I was raised not to upset apple carts but the fact is I upset them all the time simply by being ME. I was also taught to think for myself. Sit still and just look pretty has occasionally been nowhere in my vocabulary. But I cared about other people, I mean I cared about their very souls ( I still care, about humanity in general) only to find that many of the people whose very souls I cared most about, didn’t give a damn about me or mine, far from it. In my thirties people were still trying to make me conform to their idea of normal, in all of the subtle ways society does such a thing, sometimes without ever uttering a word aloud, and, not wanting to hurt the people I cared for, or mistakenly thinking that I would, I conformed. What I can say about some of that now is, they have given me a lot to work with.
People will judge others for anything and everything others do, whether or not they’ve mowed the lawn, did they plant the right flowers in their yard, do they work, do they not work, what color they dye their hair, so and so saw so and so still in their bathrobe at 3 in the afternoon, and we haven’t even gotten to the big issues yet like sex, religion, and politics or personal alcohol consumption and drug use. Don’t upset the apple cart, it will ruin your reputation, your career, you won’t have any friends, you will draw too much attention, you can’t sit down to write until you get your chores done, act like a normal human being. There is at least one bully on every block, one asshole self-appointed leader of lemmings, little fish in even smaller ponds look bigger and act bigger than they are. Some of us crudely used to call this TPS or ‘tiny pecker syndrome,’ all those tiny little dogs that bark their heads off. I used to feel sorry for people like that, sorry for the people who bullied and took advantage of me because, after all, I am such a great person myself, the people who would say not to write, little lady, until you get your chores done because we have to keep things here in Stepford running smoothly ( and it is truly stunning how prevalent that attitude remains in some quarters. ) I used to feel sorry for them because they were never stronger than me, not ever and I knew this with utmost certainty, but I felt sorry for them because if they could only SEE.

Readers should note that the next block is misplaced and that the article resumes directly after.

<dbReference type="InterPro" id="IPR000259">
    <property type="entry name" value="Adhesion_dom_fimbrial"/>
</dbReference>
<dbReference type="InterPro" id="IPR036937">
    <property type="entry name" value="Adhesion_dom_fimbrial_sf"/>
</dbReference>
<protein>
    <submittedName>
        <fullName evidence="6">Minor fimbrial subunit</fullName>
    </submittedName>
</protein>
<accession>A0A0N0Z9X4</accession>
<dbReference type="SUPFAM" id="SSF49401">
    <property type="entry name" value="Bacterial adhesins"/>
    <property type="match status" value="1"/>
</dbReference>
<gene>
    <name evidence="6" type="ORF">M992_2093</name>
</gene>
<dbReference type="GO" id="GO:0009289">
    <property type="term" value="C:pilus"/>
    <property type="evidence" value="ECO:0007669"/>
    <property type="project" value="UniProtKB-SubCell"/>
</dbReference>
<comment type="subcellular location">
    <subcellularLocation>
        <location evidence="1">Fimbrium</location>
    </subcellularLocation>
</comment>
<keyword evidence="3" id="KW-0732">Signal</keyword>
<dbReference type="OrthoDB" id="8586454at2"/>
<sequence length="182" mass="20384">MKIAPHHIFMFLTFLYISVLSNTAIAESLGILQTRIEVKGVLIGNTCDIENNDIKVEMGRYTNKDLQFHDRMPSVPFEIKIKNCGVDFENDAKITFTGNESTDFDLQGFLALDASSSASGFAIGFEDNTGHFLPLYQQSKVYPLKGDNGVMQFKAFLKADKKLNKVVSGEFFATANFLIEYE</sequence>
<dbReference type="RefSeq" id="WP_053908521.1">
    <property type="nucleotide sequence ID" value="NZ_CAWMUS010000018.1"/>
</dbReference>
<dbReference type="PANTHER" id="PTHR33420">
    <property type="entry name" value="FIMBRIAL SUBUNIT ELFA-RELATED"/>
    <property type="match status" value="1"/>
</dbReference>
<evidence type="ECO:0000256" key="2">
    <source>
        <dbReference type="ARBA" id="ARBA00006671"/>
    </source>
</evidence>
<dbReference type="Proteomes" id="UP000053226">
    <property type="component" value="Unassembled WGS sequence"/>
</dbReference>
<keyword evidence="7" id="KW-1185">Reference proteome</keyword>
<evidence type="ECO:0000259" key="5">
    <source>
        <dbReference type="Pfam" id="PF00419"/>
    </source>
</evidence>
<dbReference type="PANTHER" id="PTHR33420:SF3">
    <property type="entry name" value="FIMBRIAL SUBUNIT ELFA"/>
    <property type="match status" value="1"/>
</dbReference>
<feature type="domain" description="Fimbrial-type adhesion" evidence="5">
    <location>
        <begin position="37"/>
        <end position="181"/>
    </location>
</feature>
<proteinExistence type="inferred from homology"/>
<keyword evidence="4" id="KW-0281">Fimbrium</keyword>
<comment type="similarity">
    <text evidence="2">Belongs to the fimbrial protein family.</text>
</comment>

They have cured me of my naiveté, whoa to them, whoa to them. Maybe I was the one who needed to “see” in some way, see my way clear to do as I please regardless because really, we’re all learning at our own pace and unlikely to convince one another of much of anything that we’re not ready to hear.
But I don’t advocate adding to the mess. What does that mean?
It would seem that people sometimes equate integrity or morality with their idea of “normal,” judging books by their covers and admonishing those who do not fit the mold in some way. Certainly, things have progressed in the last 50 years but the fact remains that the idea of the next stop being Willoughby remains so enticing to some that perhaps society, as a collective, has never gotten over it. And in that clinging to an idea of a perfect world, without stress, where the man in ‘The Grey Flannel Suit’ is met at the door by a blissed-out babe in a pencil skirt with restrictive underwear underneath that she is repressed by and just longing for him to set her free of, and the bills are always paid on time, no one ever gets sick, the paperboy never lands the paper in the roses or on the roof, in that clinging to the idea that the modern version of that somehow offers our only chance at true happiness, we miss the beauty of the reality we have, the opportunity to create our own Willoughby and perhaps the path that would lead to that place for ourselves.